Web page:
Again, I'm obviously not privy to discussions, so I can only speculate on where the scouts' views settled. But what makes sense to me is that while they do see a future NBA player, they think he's still a couple years away. If you're an NBA club, why are you going to sign him to a developmental deal for a couple years only to see him potentially break through just in time for him to be a free agent and have a rival club sign him and reap the rewards? I see those same clubs wanting to sign him a year from now instead when his expected G-League tenure is reduced to maybe a year or so, and they can bet on some big league upside while he's still on his rookie deal. The alternative was going to Europe and getting developed there, but again I think he benefits most from the structure in Charlottesville, GM's recognizing the value Bennett and his staff adds. It's why he probably got the "go back to Charlottesville for one more year" advice from the clubs he candidly spoke with.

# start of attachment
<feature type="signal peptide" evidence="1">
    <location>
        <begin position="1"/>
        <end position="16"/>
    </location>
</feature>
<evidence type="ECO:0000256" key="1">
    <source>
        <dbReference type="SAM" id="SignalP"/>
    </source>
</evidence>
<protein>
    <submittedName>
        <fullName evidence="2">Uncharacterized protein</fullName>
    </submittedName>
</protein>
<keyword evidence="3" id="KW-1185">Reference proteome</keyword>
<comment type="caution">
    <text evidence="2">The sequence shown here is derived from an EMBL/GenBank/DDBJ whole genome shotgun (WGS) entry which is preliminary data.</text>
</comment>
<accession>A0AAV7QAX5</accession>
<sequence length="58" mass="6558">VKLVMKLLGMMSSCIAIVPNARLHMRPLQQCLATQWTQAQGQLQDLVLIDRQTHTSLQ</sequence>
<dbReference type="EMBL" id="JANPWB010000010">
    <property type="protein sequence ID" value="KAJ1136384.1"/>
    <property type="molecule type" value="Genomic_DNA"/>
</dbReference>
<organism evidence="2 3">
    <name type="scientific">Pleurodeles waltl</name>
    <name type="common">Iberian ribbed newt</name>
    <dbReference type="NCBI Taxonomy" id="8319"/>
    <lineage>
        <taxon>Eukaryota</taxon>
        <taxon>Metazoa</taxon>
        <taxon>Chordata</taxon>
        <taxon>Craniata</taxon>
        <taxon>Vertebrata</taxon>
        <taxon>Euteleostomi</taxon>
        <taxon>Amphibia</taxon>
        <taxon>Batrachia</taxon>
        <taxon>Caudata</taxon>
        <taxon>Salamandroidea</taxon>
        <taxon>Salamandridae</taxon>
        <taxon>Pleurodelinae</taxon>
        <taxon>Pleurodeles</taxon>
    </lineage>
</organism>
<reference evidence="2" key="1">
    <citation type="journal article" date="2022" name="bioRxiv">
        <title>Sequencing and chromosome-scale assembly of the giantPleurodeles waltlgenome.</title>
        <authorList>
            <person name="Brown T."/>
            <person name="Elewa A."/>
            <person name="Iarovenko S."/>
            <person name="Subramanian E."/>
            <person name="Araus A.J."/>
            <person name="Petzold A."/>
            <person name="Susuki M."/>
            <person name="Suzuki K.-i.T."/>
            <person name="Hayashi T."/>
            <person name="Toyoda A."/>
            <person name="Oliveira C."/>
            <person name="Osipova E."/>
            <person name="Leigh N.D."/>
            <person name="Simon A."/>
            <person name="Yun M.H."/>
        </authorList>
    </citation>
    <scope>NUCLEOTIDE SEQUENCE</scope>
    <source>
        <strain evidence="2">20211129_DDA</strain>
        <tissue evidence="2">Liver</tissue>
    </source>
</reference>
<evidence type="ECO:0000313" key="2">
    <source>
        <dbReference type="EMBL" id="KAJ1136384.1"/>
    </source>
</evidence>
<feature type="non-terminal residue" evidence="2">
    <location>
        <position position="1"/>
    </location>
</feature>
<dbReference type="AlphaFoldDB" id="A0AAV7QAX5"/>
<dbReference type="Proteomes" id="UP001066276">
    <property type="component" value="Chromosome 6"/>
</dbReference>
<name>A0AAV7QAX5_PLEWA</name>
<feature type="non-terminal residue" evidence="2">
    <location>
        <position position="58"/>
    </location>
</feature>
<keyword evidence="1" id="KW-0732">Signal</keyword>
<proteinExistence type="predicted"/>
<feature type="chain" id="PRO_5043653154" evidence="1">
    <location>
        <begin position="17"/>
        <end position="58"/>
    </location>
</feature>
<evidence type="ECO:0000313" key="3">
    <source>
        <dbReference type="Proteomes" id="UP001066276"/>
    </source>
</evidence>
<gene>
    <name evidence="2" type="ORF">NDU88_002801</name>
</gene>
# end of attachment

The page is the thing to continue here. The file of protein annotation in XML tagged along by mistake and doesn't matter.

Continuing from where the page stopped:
Of course there was probably a personal angle in this one, as Mamadi's been at UVA for four years, in Charlottesville for seven (he prepped at Blue Ridge school just down the road), and sometimes at that age you just want to go do something new. I knew after my four years at UVA, despite my deep love for the school, I was just ready to get on with the next phase of my life. He's going to get to finish his degree, which is great, but he'll also miss his long-term running mates in Jack, Kyle, De'Andre, and Ty... the latter three all of whom arrived after him and are now leaving before him. It speaks to his discipline and maturity that despite the likely desire to move on with the rest of his cohort, he's making the prudent decision to continue to work on his craft for one final season.